Sounds great! Now all we have to do is talk you into getting rid of the car altogether! Then you would get lots more exercize and lots more fun!
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Old 08-17-05, 04:59 AM   #17
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I used to do A LOT of weight-training for soccer and track/cross-country running. However, with my switch to bike-racing, I only did 6-weeks of weight-training in the winter. Surprizingly, I actually double my strength in the winter to be even stronger than when I was playing soccer or running AND I don't build any mass and am trimmer and leaner than before.

That's helped me tremendously on the bike as my legs are operating at a lower percentage of their max for any given effort in Feb. as compared to the same ride in Nov. (muscle-strength naturally goes down as the race-season progresses).

Gym workouts also helped my back a tonne as well. My first month on the bike, I was gung-ho and rode way too much. My back would be sore and ache for hours. It got worse and worse each time I rode as well. The doctors' advice was bed-rest (which was about all I could do at that point anyway), take a lot of pain-killers and stop riding, which was NOT acceptable. Going to a PT and chiropractor was much more helpful. They put me on a training program on the gym to strengthen my back before I could get back on the bike. Started out with basic stomach crunches and back-lifts. After a month I was tripling and quadrupling the back-lifts with putting more and more weights on. Got back on the bike after that and WOW, no more back-pain, ever! Did 10-years of bike-racing and never had a problem with my back again. Might have overbuilt my back and upper-body though as when I got into track-racing, I easily ripped a couple of handlebars and stems in half in a sprint...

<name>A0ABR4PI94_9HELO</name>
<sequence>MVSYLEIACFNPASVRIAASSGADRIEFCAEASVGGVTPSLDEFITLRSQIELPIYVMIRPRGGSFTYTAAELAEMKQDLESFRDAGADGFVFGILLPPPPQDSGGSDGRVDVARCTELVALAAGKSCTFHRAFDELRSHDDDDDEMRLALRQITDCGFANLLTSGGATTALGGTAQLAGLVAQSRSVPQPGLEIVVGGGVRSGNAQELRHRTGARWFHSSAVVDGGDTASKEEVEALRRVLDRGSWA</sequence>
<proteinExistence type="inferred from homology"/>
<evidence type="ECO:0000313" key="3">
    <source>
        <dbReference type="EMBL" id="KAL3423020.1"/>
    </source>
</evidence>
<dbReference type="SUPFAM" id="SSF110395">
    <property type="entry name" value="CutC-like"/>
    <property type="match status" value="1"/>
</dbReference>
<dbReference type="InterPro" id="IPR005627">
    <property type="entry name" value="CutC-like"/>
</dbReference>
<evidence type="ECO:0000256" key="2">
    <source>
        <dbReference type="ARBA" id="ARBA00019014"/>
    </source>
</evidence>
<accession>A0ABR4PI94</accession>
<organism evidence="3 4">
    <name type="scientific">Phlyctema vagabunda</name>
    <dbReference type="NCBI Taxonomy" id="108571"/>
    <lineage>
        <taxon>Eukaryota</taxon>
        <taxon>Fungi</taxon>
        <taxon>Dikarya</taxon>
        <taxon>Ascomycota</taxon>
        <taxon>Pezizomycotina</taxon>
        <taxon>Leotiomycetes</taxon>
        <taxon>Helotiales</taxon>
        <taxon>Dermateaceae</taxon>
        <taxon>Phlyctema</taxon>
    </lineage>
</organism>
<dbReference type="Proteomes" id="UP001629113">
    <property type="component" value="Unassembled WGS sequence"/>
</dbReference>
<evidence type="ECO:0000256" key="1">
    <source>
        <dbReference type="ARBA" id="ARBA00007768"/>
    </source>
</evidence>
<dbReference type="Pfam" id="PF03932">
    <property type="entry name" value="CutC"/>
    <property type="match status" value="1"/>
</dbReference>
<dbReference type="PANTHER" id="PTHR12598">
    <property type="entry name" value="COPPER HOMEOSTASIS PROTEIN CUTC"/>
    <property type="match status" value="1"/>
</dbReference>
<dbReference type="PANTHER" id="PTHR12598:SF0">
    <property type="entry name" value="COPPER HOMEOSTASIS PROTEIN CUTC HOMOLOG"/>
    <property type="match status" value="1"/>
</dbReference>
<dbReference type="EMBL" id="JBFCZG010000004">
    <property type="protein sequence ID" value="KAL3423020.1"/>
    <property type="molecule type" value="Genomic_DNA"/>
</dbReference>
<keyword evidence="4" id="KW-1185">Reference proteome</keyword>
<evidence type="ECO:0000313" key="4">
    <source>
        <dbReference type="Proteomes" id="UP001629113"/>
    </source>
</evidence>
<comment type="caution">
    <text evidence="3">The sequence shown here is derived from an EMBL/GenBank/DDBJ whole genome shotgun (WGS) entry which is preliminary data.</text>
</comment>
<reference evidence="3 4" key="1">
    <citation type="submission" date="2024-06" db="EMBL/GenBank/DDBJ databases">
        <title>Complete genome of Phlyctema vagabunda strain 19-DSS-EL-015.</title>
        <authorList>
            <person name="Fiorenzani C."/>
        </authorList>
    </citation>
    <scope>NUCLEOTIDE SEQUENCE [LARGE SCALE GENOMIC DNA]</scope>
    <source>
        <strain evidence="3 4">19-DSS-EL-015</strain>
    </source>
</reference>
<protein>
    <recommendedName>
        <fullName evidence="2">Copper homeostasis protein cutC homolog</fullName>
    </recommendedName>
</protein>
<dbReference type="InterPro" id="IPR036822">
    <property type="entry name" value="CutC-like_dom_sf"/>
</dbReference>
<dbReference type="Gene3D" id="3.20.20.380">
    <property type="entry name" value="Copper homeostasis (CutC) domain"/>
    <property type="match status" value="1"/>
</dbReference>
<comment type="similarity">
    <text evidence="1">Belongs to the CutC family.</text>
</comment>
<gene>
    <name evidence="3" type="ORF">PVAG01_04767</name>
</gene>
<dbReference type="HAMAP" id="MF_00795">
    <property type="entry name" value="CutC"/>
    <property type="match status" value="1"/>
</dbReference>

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Old 08-17-05, 05:05 AM   #18
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1. Core (back and abs) exercises all-year round keep me away from the chiropractor.

2. Upper body work all year round keeps me from turning into a soft bowl of jello since I work at a desk job.

3. Build leg strength in the winter.
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Old 08-17-05, 05:12 AM   #19
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Quote:
Originally Posted by Roody
Sounds great! Now all we have to do is talk you into getting rid of the car altogether! Then you would get lots more exercize and lots more fun!
You won't have to try too hard, I'm seriously thinking about it since I can't even remember the last time I drove it - I cycle commute fulltime and now do all my errands and visit friends on the bike too. Once the weather warms up a little I'll probably advertise it and see if I get any bites. (it's currently winter here in Australia)
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Old 08-17-05, 06:12 AM   #20